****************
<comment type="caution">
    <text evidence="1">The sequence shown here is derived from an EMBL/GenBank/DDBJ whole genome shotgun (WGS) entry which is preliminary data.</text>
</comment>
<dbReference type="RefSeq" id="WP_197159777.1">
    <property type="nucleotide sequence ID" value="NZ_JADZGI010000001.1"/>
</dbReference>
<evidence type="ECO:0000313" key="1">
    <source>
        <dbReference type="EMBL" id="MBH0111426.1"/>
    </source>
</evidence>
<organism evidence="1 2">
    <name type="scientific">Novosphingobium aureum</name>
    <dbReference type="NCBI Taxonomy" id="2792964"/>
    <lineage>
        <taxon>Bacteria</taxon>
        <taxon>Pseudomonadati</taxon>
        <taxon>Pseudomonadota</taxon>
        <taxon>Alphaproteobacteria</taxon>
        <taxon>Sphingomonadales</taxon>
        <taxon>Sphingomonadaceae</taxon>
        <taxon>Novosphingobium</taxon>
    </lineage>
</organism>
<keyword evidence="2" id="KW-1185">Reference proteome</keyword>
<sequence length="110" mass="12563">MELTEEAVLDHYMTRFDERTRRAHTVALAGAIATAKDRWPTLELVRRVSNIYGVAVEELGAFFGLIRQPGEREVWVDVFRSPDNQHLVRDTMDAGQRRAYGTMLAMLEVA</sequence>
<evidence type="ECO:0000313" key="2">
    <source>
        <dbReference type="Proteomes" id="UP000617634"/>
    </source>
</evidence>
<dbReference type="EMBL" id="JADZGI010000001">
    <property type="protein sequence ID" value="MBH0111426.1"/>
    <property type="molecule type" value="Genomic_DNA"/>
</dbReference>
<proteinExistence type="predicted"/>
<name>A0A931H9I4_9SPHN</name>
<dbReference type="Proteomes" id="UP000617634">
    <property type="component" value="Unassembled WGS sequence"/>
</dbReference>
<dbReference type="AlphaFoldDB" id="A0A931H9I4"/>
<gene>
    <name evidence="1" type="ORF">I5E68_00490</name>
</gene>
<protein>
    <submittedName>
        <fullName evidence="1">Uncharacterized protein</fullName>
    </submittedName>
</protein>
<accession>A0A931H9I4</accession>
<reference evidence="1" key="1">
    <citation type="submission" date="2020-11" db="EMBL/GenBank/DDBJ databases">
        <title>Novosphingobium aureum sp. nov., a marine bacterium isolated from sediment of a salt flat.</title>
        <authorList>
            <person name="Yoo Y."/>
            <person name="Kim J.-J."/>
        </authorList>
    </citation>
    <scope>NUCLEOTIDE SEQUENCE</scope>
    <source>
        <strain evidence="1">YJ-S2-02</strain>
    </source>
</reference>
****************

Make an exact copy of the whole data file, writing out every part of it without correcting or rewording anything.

<comment type="caution">
    <text evidence="1">The sequence shown here is derived from an EMBL/GenBank/DDBJ whole genome shotgun (WGS) entry which is preliminary data.</text>
</comment>
<dbReference type="RefSeq" id="WP_197159777.1">
    <property type="nucleotide sequence ID" value="NZ_JADZGI010000001.1"/>
</dbReference>
<evidence type="ECO:0000313" key="1">
    <source>
        <dbReference type="EMBL" id="MBH0111426.1"/>
    </source>
</evidence>
<organism evidence="1 2">
    <name type="scientific">Novosphingobium aureum</name>
    <dbReference type="NCBI Taxonomy" id="2792964"/>
    <lineage>
        <taxon>Bacteria</taxon>
        <taxon>Pseudomonadati</taxon>
        <taxon>Pseudomonadota</taxon>
        <taxon>Alphaproteobacteria</taxon>
        <taxon>Sphingomonadales</taxon>
        <taxon>Sphingomonadaceae</taxon>
        <taxon>Novosphingobium</taxon>
    </lineage>
</organism>
<keyword evidence="2" id="KW-1185">Reference proteome</keyword>
<sequence length="110" mass="12563">MELTEEAVLDHYMTRFDERTRRAHTVALAGAIATAKDRWPTLELVRRVSNIYGVAVEELGAFFGLIRQPGEREVWVDVFRSPDNQHLVRDTMDAGQRRAYGTMLAMLEVA</sequence>
<evidence type="ECO:0000313" key="2">
    <source>
        <dbReference type="Proteomes" id="UP000617634"/>
    </source>
</evidence>
<dbReference type="EMBL" id="JADZGI010000001">
    <property type="protein sequence ID" value="MBH0111426.1"/>
    <property type="molecule type" value="Genomic_DNA"/>
</dbReference>
<proteinExistence type="predicted"/>
<name>A0A931H9I4_9SPHN</name>
<dbReference type="Proteomes" id="UP000617634">
    <property type="component" value="Unassembled WGS sequence"/>
</dbReference>
<dbReference type="AlphaFoldDB" id="A0A931H9I4"/>
<gene>
    <name evidence="1" type="ORF">I5E68_00490</name>
</gene>
<protein>
    <submittedName>
        <fullName evidence="1">Uncharacterized protein</fullName>
    </submittedName>
</protein>
<accession>A0A931H9I4</accession>
<reference evidence="1" key="1">
    <citation type="submission" date="2020-11" db="EMBL/GenBank/DDBJ databases">
        <title>Novosphingobium aureum sp. nov., a marine bacterium isolated from sediment of a salt flat.</title>
        <authorList>
            <person name="Yoo Y."/>
            <person name="Kim J.-J."/>
        </authorList>
    </citation>
    <scope>NUCLEOTIDE SEQUENCE</scope>
    <source>
        <strain evidence="1">YJ-S2-02</strain>
    </source>
</reference>